The “killer doll” subgenre of horror movies is definitely on the lower end of the quality spectrum. The only real successful one was Chucky, with everybody else after feeling like a cheap imitator. While the original and new Child’s Play film showed a doll could be threatening, although it’s held back a bit by its silliness. That’s the key: the threat has to be taken seriously. If you can make your creepy doll a genuine threat to the characters, then you can have something that doesn’t devolve into schlock. Again, though, the doll needs to actually do something, because then what’s there to be scared of? 

In Annabelle: Comes Home, demonologists Ed (Patrick Wilson) and Lorraine Warren (Vera Farmiga) have just obtained their latest haunted artifact: the possessed, porcelain doll Annabelle. Knowing how dangerous she is, they lock her up in a case with a gigantic side commanding you to “Positively, DO NOT open.” Well, after the Warren’s go on vacation and leave their daughter Judy (McKenna Grace), it doesn’t stop her babysitter Mary Ellen’s (Madison Iseman) friend Daniela (Katie Sarife) from going into their basement and touching every possessed object in sight. This includes Annabelle, who comes to life and possesses the other objects in the home. As the girls try to keep Annabelle at bay, she unleashes a whole host of jump scares to terrorize them. 

She only has a bit part in the first Conjuring film and I haven’t seen her solo film debut from 2015, but with Annabelle: Creation, my main impression of her is that she’s by far the lamest horror movie doll ever. She never felt like a genuine threat, hardly killing anybody, and mostly just jump scaring people. Since that film’s screenwriter Gary Dauberman, who has had a big hand in the whole Conjuring franchise, returns here, it’s pretty much more of the same. Since Annabelle doesn’t really do anything, and has sparse screentime here, she just acts as a conduit for other gimmicky demons to come out and play. Since the Warren’s basement is filled with all sorts of haunted artifacts, they all end of coming to life, which adds to some campy fun at the end, but it’s too little too late by that point. While Annabelle possesses these things, she does nothing to make herself seem like a genuine threat. If she can possess these things to kill people, why does she toy around so much? I never once found the characters to be in any real danger. 
What we have here is basically three girls running around a haunted house, where they run from horror setpiece to horror setpiece, with rinse and repeat jump scares. Every demonic/ghost story cliché is in here. Crosses turning upside down, veiled ghosts creeping out the windows, scary things in the dark or making noises behind closed doors. Just like many of the other films in this series, it takes place in the 70’s, and of course lays that on thick with the costumes, production design, and the most generic 70’s songs you can think of. This is Gary Dauberman’s directorial debut and he falls flat on giving this film any sort of atmosphere. There’s no sense of dread and certainly no tension. It didn’t help that the lighting was so dark and gloomy, constantly making the house look like it’s eneveloped in a thin fog. The pacing and structure is just terrible, such as the love interest side character who appears and disappears for 20 minutes a time through the movie. He’s constantly outside being chased by a werewolf (which just feels shoehorned in there) and every time it cuts back to him being chased, he’s in a completely different location. I never knew what was going on, so I couldn’t be scared.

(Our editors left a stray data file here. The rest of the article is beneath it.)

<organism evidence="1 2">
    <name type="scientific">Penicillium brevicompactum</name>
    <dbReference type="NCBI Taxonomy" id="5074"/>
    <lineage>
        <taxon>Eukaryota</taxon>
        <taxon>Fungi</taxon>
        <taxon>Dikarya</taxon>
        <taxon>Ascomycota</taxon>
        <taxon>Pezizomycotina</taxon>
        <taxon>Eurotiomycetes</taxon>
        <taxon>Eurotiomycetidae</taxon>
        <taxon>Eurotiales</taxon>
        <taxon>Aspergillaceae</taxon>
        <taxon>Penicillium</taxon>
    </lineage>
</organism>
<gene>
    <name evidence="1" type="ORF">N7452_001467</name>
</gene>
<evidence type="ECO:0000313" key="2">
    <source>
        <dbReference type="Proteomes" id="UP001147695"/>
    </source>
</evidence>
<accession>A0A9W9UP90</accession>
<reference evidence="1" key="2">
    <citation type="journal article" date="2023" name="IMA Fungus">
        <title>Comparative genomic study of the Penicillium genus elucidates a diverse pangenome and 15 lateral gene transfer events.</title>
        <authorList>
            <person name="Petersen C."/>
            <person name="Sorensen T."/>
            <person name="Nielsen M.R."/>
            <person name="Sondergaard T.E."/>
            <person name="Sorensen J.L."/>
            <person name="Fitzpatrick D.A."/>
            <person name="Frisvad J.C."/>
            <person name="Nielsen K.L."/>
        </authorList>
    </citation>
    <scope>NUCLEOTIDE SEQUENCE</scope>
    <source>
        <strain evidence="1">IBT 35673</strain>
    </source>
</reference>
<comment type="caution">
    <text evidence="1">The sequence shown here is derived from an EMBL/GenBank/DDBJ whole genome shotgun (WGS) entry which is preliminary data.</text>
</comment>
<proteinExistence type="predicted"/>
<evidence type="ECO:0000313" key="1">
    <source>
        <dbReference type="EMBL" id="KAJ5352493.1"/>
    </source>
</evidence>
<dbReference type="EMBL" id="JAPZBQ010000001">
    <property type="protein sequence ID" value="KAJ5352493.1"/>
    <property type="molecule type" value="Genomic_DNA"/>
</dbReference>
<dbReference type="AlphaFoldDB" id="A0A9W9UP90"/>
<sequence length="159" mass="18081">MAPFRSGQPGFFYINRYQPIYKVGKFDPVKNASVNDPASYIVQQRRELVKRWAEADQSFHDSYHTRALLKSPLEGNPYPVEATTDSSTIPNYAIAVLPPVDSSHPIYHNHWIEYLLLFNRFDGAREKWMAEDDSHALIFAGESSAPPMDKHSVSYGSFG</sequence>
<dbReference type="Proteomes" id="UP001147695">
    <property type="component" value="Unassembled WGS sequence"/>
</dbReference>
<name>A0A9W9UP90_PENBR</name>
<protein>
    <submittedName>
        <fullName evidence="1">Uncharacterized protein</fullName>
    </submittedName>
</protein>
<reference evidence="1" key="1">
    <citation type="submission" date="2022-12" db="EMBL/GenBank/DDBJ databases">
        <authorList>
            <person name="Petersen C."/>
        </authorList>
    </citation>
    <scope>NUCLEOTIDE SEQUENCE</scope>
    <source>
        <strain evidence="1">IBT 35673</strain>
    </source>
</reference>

At least the performances are pretty decent across the board. One positive thing about the Conjuring franchise is that they’ve always been pretty well made on a technical level. They started off the series having two very talented actors, Patrick Wilson and Vera Farmiga, and the rest of the films have always had good actors in the leads. That’s no different here, with Grace, Sarife, and Iseman all turning in natural performances with authentic friendly chemistry. Their characters are all just so thin, though. The main emotional thread is Daniela dealing with her father’s death (in which she feels responsible), but it’s all just resolved in a comical jump scare. None of the characters really have much going on, so it’s just them mindlessly running around and looking scared. Not to mention they were all so unbelievably dumb. I can mostly suspend my disbelief when it comes to stupid people in horror films, but when the entire premise hinges on a girl ignoring clear warning signs to not mess with stuff, it’s difficult to care about her character. Oh, and if you’re expecting a lot of the Warren’s here, don’t hold your breath after they exit the film 20 minutes in. 
At 106 minutes, Annabelle Comes Home felt like it was 5 hours long, where I legitimately had to struggle to keep myself awake. Annabelle is just so lame. She doesn’t do anything all that menacing are scary, so the complete lack of any stakes or decent characters made this easily one of the most boring horror films I’ve ever seen. Constant jump scares are certainly annoying, but some of them were a necessary jolt to my nervous system here… but then again, sleep would have probably been more entertaining than this. 

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